CHARLOTTE, N.C. -- The NFL vice president of officiating says that referee Ed Hochuli insists he never told Carolina Panthers quarterback Cam Newton that he "wasn't old enough" to get a personal foul call during Sunday's game against the New Orleans Saints.
"Ed was adamant that he did not say that," Dean Blandino told the NFL Network on Monday. "He told me that he said (to Newton) that 'the difference is you were running.' I think when you look at the tape it does look like Ed did say (the difference is you were running). I think that's where we are right now and we're just going to kind of move on from there."
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Newton called out the veteran referee after Carolina's 27-22 win after he felt a personal foul should have been called on Saints defensive tackle Tyeler Davison for hitting him out of bounds after he released a pass.
TV replays show Newton having a brief conversation with Hochuli after the play, and the quarterback reacted at one point with surprise, stopping in his tracks before breaking into a wide, disbelieving smile.
"The response that I got was, 'Cam, you're not old enough to get that call,"' Newton said at his postgame press conference Sunday. "I was looking at him like, 'I didn't think that you had to have seniority to get a personal foul or anything like that.' ... Heaven forbid he gets any rookies. They are going to have a long day man."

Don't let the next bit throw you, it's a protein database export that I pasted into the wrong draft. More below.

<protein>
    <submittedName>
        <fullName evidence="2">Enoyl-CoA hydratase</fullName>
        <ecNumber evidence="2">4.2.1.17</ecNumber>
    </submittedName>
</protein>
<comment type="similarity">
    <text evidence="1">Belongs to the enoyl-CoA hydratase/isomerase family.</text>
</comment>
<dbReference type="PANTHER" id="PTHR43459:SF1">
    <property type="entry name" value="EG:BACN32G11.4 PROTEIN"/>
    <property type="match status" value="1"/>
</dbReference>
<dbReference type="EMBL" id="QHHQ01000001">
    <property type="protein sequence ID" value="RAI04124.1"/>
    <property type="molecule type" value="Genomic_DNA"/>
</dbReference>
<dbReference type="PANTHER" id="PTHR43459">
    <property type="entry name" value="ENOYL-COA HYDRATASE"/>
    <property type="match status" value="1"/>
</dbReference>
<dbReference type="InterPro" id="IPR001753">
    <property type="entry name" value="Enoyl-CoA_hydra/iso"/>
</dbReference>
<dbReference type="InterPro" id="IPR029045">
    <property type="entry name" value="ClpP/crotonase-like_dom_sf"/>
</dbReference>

Blandino declined an interview with The Associated Press through the NFL office, citing a busy schedule. NFL game officials such as Hochuli aren't allowed to conduct interviews during the season, per league rules.
Blandino told the NFL Network if it is found that Hochuli did tell Newton he "wasn't old enough" to get calls, he could be reprimanded.
The process would include determining if anyone in the area had a microphone on and see if any comments were picked up. Blandino said there have been times in the past when an official said something inappropriate to a player and was disciplined, although he didn't elaborate.
"Any official could be disciplined if they say something inappropriate and we do not teach that the number of years a player is in the league is going to determine whether a foul is called," Blandino said. "It's the posture that he's in and was there a violation. So saying something to that effect is certainly something that is not appropriate."
Panthers coach Ron Rivera refused to address the issue on Monday saying, "It was addressed by Cam yesterday and the league has addressed it and we're going to leave it at that. We're going to move forward."
Blandino said Hochuli made the right call by not throwing the flag.
"Cam was outside the pocket and he threw the ball on the run, so there are different protections for a quarterback that is running outside the pocket versus in the pocket," Blandino said. "And outside the pocket you don't get the two-step protection and so when you look at the play, Cam threw on the run, there was some contact, it wasn't late and it wasn't a foul."
At 6-foot-5 and 245 pounds, Newton is one of the biggest quarterbacks in the NFL.
There is a perception, whether warranted or not, that because of his physical stature and the fact that he runs more than any quarterback in the league he doesn't get as many personal fouls to go his way.
Newton eluded to that Sunday, saying "it is one thing to be frustrated in a situation where you see a personal foul on an opposing quarterback get called. For me, when it is something around that same range and for that flag not to be called, I am ticked off really."
However, Newton has drawn more personal fouls (30) than any quarterback since coming into the league in 2011, according to STATS.
The next closest is Matthew Stafford with 24, and Matt Ryan, Robert Griffin III and Andrew Luck with 23.